CORAL INFUSION: Behind the Scenes
How do you create a welcoming and inviting front yard while also providing some privacy. This was the challenge we faced in Coral Infusion, creating a simple solution to both goals.
How do we test our theory and know it will work? We use special analysis, 3D renderings and our experience.:
Reading the Site
Being about analyze what’s existing is the first step all Landscape Architecture students are taught. My Professor Robert Melnick wisely said while we were at Mt. Rainier for a studio “Take a thousand pictures and then take one more, it’s better to have more than too little.”
This also applies to site uses, people, water and animals. A good first step is to look around at the neighborhood so we can design something that is unique but also fits in with the local look and feel.
Hardscape, Soft-scape and Color Theory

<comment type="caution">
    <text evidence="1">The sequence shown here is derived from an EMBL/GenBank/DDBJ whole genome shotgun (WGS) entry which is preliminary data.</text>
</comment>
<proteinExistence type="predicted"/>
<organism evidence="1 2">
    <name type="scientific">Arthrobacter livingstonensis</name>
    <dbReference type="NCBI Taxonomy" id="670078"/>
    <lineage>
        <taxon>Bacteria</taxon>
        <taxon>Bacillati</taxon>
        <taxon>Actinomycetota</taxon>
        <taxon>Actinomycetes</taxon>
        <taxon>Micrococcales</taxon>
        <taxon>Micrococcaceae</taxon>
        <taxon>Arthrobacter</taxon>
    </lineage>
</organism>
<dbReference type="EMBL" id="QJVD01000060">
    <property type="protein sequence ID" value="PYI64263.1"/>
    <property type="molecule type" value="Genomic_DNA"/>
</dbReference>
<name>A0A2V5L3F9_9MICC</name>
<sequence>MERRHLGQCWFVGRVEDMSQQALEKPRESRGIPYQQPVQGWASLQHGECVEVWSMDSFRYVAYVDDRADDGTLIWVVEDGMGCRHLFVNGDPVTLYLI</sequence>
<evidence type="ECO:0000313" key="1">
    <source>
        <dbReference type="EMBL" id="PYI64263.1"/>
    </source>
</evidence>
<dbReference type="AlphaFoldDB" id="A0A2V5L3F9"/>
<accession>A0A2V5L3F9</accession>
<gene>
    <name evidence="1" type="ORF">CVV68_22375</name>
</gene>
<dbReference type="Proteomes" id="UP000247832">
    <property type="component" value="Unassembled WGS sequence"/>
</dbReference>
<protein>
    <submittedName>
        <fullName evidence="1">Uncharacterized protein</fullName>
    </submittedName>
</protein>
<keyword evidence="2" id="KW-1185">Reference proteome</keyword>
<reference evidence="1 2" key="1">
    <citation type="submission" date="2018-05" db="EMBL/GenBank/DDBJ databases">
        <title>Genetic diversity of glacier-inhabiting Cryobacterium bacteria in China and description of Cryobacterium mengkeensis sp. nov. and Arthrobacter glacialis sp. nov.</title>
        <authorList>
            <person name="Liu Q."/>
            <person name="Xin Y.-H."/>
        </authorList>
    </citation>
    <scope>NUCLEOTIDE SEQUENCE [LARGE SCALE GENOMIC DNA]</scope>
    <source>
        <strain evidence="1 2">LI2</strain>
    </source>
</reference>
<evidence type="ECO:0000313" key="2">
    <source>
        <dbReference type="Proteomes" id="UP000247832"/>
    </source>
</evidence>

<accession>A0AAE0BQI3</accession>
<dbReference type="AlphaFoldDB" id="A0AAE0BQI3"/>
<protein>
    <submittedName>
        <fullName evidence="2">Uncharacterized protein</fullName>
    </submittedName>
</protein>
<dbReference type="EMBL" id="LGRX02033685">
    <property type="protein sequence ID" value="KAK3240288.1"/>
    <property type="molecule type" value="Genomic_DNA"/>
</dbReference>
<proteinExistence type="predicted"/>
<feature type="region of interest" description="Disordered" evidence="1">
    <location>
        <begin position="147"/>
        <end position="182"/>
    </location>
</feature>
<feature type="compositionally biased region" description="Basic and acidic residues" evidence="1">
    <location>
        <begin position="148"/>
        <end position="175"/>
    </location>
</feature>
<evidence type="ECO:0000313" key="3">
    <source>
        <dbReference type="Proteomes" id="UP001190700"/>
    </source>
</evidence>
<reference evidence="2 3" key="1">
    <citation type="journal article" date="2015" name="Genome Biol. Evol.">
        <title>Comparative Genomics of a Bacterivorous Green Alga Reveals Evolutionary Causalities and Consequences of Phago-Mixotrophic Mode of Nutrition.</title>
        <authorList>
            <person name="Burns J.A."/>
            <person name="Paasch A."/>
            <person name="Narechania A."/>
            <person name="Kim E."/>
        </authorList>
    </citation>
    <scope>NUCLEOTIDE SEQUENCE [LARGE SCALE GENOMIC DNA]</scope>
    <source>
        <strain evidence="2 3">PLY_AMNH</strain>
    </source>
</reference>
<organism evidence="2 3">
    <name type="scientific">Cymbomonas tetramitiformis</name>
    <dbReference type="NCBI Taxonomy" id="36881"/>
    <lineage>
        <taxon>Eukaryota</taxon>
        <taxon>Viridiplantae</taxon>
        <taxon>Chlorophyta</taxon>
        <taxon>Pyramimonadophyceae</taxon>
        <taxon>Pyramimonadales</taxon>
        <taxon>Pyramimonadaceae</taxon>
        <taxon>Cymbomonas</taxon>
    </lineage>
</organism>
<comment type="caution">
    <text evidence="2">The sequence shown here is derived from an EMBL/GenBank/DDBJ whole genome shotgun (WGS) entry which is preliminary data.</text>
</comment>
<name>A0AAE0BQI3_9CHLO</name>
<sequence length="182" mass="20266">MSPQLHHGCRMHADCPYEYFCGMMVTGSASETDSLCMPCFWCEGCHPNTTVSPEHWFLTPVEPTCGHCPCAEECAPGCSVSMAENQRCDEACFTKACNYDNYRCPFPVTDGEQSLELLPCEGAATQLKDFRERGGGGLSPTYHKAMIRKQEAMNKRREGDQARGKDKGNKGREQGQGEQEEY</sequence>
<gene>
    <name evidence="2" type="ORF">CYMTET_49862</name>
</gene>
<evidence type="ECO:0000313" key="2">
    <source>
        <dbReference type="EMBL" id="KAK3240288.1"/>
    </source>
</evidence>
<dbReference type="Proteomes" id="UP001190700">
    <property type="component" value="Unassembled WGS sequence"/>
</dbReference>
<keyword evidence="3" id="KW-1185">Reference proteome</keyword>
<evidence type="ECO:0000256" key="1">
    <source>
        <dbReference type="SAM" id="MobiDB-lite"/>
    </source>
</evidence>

We start our design with the paths, patios and soil, from the ground up one might say. In this design, we rerouted the foot traffic to a central Arizona Flagstone path. This leads directly to the front door and is wide enough for two people to walk comfortably side by side. Replacing two small and difficult to access paths.
Then, we added in the soft-scape. We examined differed options to screen the front room from the road while maintaining a view to the garden. Three evergreen Leucodenron ‘Safari Sunset’ plants are strategically placed to block exterior views in and maintain line of sight midway out.
Color and texture of the plant material is also very important. We choose a hot color palette with an abundance of coral blooms. Including: Echinacea ‘Cheyenne Sprit’, Hellianthum ‘Briliant’ and Leonotis to name a few. Then we balanced the seasonal perennials with fine textured grasses such as Lomandra ‘Breeze’ and Carex conica ‘Snowline’. Added in additional structural elements: the columnar Calamagrostis ‘Karl Forester’, Ulmus parviflorus and Camellia sasanqua ‘Yuletide’
The final result is a warm and welcoming view from the road that screens the windows into the house. Strips of coral flowering perennials and shrubs spill into the path leading to the front door.
We render the plan in a photo realistic color palette to show the variety of colors and overall density of plantings. This project is on the schedule to be installed in May so keep an eye out for the installations process!
What challenges do you face in your front yard?